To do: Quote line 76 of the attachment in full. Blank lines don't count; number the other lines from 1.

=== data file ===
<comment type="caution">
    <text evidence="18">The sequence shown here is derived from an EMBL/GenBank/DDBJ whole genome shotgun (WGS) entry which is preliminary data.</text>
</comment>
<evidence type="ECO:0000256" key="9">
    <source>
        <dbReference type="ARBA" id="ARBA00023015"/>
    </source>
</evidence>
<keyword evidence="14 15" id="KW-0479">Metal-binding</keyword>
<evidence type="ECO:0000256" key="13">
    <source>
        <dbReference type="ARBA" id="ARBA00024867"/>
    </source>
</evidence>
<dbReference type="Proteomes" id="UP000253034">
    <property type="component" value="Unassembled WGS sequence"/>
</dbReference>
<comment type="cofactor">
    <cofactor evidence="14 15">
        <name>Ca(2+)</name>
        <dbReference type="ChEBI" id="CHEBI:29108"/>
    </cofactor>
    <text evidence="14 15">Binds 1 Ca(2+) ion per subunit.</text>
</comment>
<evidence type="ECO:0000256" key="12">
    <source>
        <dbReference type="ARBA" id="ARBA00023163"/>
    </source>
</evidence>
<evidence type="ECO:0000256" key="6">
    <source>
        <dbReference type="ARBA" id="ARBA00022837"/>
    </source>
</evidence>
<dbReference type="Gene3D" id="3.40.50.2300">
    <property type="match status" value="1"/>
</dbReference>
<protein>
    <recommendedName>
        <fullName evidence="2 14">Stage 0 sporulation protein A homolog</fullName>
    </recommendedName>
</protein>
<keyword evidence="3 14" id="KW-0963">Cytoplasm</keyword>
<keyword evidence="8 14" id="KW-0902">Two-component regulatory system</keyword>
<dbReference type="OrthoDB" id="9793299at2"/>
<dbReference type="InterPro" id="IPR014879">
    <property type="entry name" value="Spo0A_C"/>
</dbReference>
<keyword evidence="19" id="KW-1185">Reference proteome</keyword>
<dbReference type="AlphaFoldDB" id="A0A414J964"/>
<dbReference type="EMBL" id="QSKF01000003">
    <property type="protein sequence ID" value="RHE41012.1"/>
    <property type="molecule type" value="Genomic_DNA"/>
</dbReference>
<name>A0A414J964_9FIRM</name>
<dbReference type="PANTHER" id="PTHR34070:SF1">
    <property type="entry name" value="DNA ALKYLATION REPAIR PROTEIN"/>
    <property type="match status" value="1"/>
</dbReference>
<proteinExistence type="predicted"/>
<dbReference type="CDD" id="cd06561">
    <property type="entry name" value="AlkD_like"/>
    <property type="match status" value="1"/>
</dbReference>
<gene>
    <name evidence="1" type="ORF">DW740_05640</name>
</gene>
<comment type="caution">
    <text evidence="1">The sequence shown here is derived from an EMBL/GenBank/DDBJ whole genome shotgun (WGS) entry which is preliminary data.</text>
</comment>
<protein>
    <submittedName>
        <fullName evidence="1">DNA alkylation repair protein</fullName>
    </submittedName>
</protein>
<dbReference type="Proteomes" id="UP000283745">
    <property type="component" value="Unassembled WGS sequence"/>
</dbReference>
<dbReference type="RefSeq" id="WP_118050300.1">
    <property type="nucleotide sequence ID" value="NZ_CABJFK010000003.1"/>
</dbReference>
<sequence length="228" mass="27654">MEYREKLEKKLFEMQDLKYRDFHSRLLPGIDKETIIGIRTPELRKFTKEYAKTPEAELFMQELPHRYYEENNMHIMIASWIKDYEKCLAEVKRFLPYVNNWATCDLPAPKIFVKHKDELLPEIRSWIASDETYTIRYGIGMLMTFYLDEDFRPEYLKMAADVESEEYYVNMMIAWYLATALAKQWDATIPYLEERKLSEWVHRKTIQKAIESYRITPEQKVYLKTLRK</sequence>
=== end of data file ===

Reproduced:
<dbReference type="Proteomes" id="UP000283745">